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Save More Money in Retirement by Reducing These 7 Expenses

By Chika

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Last Updated: August 6, 2022

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Many Americans intend to keep working after they have retired. This is because more people are retiring with less savings than they need to be comfortable.

According to data from Northwestern Mutual, 21% of Americans have no retirement savings at all. The Federal Reserve says 60% of Americans are off track when it comes to their retirement savings.

This means more than half of American retirees may not be able to take care of themselves during retirement. 

Given that the life expectancy of the average American is 79.5 years, this implies that many retirees would live for another decade depending on their retirement fund without any source of income.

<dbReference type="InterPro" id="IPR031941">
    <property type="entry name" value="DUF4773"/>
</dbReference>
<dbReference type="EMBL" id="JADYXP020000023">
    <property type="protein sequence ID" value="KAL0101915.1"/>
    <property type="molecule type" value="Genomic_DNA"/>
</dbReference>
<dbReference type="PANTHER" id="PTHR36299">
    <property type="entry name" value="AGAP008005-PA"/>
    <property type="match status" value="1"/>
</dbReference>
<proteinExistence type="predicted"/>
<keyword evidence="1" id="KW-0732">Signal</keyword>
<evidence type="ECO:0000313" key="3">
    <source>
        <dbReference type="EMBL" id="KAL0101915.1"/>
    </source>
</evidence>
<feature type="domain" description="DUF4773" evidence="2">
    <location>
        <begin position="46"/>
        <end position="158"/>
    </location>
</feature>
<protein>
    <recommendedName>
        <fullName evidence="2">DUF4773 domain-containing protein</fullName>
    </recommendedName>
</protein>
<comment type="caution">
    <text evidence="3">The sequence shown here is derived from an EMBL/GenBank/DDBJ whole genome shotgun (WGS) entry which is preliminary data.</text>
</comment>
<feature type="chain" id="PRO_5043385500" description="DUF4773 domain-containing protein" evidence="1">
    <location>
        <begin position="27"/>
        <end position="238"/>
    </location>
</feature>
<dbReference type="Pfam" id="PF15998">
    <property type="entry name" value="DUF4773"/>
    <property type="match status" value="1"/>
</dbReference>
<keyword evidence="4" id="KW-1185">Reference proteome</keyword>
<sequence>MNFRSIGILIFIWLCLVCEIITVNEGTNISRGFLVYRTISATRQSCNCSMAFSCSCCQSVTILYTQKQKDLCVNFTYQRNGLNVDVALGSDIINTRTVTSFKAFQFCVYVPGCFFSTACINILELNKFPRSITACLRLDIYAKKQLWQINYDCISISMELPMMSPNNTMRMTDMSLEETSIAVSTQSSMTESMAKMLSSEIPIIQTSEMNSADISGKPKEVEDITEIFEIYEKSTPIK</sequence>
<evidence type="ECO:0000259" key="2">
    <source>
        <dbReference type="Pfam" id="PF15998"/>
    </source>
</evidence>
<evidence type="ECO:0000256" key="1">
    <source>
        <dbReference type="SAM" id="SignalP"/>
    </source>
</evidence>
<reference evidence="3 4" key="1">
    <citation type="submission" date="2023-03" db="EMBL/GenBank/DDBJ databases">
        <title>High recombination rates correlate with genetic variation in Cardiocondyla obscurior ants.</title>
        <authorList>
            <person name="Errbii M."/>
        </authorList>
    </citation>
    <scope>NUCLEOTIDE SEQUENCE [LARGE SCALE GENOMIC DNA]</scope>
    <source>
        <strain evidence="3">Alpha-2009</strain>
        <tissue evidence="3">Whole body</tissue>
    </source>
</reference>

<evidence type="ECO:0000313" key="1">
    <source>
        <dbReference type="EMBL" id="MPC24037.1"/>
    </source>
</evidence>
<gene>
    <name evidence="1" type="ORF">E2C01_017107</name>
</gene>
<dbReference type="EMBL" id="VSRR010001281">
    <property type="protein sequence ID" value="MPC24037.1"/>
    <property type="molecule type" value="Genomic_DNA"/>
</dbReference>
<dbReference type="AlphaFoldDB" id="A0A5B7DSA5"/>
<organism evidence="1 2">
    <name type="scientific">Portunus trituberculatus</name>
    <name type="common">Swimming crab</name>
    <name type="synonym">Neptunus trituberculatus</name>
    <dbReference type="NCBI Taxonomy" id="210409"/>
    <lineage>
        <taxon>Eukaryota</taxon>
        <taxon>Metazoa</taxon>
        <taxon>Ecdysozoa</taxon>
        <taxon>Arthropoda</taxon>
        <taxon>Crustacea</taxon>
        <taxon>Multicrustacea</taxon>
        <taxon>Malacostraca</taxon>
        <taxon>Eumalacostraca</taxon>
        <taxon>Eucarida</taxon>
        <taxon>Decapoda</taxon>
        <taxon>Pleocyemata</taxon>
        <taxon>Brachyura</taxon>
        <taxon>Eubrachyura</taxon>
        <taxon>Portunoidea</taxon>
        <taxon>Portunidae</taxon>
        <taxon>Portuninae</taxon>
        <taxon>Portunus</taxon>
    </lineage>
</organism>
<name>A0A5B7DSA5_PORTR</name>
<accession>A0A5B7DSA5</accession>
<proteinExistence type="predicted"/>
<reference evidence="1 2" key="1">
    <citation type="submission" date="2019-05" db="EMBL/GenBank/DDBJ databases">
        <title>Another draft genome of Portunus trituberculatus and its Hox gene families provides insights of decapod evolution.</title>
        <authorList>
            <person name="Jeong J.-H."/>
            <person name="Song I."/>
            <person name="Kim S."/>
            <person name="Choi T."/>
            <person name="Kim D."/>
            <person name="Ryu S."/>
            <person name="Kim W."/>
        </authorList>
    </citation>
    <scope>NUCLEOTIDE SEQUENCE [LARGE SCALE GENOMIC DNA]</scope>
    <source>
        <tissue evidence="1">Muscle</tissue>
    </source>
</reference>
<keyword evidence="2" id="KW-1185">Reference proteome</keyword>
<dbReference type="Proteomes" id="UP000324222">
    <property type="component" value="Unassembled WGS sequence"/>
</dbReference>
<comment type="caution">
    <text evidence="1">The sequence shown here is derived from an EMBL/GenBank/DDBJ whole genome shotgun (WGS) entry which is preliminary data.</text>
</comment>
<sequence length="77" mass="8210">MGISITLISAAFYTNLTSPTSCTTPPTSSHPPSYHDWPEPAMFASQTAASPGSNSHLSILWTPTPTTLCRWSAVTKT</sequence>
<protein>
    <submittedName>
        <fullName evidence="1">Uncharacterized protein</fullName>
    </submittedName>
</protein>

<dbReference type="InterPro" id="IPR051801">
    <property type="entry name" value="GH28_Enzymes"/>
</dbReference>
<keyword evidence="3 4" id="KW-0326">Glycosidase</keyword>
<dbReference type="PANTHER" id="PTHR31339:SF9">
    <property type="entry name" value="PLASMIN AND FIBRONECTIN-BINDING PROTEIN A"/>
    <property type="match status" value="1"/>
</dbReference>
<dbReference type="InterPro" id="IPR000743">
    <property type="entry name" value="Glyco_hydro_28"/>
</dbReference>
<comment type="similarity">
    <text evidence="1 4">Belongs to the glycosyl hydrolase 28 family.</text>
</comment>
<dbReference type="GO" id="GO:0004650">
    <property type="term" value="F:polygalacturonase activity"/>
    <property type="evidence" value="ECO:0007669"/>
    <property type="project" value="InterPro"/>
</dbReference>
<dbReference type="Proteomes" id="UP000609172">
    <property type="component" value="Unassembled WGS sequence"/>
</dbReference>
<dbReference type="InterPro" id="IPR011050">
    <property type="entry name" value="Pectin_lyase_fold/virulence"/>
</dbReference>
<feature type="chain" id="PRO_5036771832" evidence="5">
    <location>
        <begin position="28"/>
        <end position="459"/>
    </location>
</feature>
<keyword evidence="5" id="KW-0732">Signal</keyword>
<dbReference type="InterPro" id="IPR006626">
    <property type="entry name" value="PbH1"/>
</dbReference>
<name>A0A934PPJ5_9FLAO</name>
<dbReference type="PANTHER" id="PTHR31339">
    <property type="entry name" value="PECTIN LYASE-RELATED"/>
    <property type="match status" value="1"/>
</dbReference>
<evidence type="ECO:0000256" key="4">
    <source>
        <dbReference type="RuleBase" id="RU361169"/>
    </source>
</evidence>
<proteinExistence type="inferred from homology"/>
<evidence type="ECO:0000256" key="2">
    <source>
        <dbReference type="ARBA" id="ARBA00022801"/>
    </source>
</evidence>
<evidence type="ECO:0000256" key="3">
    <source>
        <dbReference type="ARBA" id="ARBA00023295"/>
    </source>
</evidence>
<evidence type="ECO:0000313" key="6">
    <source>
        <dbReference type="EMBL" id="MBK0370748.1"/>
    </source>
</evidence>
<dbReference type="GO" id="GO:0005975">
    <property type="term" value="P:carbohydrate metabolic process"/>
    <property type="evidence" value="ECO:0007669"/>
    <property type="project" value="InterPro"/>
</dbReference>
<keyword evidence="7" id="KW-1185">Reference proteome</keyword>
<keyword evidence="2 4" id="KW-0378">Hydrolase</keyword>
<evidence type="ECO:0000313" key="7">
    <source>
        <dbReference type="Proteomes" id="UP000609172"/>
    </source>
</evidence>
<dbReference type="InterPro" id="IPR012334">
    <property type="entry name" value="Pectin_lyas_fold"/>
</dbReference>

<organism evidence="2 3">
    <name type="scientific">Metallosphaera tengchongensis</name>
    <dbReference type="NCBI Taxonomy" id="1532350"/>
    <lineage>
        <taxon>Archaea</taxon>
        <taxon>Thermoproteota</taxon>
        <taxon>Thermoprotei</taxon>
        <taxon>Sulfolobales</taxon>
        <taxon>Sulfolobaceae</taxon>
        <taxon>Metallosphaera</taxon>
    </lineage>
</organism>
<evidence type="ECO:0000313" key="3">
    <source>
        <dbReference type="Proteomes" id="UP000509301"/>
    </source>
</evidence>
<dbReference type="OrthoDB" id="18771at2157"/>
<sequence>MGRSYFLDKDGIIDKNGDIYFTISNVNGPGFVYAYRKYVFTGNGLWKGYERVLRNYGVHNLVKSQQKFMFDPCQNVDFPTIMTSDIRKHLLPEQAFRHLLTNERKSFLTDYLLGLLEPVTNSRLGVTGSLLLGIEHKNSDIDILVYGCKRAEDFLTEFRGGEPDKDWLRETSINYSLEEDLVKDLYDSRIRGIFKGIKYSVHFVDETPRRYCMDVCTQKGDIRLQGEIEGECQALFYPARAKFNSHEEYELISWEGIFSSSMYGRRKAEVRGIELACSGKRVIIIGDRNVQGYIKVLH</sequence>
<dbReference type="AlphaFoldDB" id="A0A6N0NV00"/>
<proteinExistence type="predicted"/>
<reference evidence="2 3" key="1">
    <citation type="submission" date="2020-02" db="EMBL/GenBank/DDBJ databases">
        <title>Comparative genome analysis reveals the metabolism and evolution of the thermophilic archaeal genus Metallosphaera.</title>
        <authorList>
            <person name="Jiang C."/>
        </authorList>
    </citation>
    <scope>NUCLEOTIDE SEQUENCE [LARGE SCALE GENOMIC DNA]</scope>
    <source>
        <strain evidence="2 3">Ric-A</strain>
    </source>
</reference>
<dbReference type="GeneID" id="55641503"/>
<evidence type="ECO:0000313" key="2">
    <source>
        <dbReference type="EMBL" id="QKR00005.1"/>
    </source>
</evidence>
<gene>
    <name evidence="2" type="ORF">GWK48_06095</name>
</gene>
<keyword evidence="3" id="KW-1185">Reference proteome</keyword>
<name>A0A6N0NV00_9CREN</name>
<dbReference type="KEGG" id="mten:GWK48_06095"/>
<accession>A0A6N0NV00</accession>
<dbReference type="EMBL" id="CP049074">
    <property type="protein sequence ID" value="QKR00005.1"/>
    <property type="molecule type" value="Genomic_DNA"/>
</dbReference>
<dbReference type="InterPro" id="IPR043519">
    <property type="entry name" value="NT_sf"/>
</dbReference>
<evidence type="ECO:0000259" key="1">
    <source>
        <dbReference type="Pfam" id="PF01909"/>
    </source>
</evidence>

As such, you need to make sure that you have built a sizeable nest that would cater to your needs when you are no longer eligible for the labor market.  

One way of ensuring that you have sufficient funds for retirement is to identify unnecessary expenses that could take a chunk out of your savings. In this article, we look at ways you can save more money in retirement.

 

 

7 Expenses You Can Cut Back on to Save More Money in Retirement

1. Travel/vacation

Many people intend to see the world once they are retired. They wish to catch up on the pleasures they missed while working a 9 to 5. However, taking trips abroad could also be an expensive venture if not carefully planned. One option is limiting the number of trips you embark on.